State v. Salazar (1975)
In State v. Salazar, 112 Ariz. 355, 541 P.2d 1157 (1975), the defendant was the passenger in the automobile that left the scene of the crime in a normal fashion. After traveling a few blocks the police signaled the vehicle to stop. Immediately thereafter a high speed chase ensued which ended when the car hit a concrete abutment. Apparently tried alone and convicted of second degree burglary, the defendant complained that the giving of the flight instruction was error.
The Salazar court agreed saying "The fact that the defendant is present as a passenger in the vehicle involved in the flight is not sufficient in and of itself to support the giving of an instruction on the ramifications of flight." (Id. at p. 1158.)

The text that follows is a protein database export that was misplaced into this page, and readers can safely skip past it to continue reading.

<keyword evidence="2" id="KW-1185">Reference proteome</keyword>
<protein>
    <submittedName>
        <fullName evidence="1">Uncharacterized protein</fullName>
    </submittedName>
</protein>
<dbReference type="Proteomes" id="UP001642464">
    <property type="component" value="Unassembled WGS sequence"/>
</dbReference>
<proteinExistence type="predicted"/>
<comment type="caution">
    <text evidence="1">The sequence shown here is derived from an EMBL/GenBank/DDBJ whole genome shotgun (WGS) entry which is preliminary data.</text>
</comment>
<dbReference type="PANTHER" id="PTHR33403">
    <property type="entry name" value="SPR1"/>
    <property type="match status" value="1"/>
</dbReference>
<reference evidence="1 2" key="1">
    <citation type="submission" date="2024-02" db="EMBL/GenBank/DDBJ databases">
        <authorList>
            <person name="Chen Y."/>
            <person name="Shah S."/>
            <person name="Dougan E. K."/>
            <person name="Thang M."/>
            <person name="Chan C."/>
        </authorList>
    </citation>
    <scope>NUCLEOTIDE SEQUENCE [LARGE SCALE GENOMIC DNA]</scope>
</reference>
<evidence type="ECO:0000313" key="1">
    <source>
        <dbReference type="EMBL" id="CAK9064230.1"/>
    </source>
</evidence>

"If appellant had been the driver of the vehicle the resultant police chase would support an instruction on flight. However, to impute the actions of the driver to a passenger without evidence to show that he encouraged the flight would be creating a presumption which is controverted by the evidence." (Id. at p. 1159.)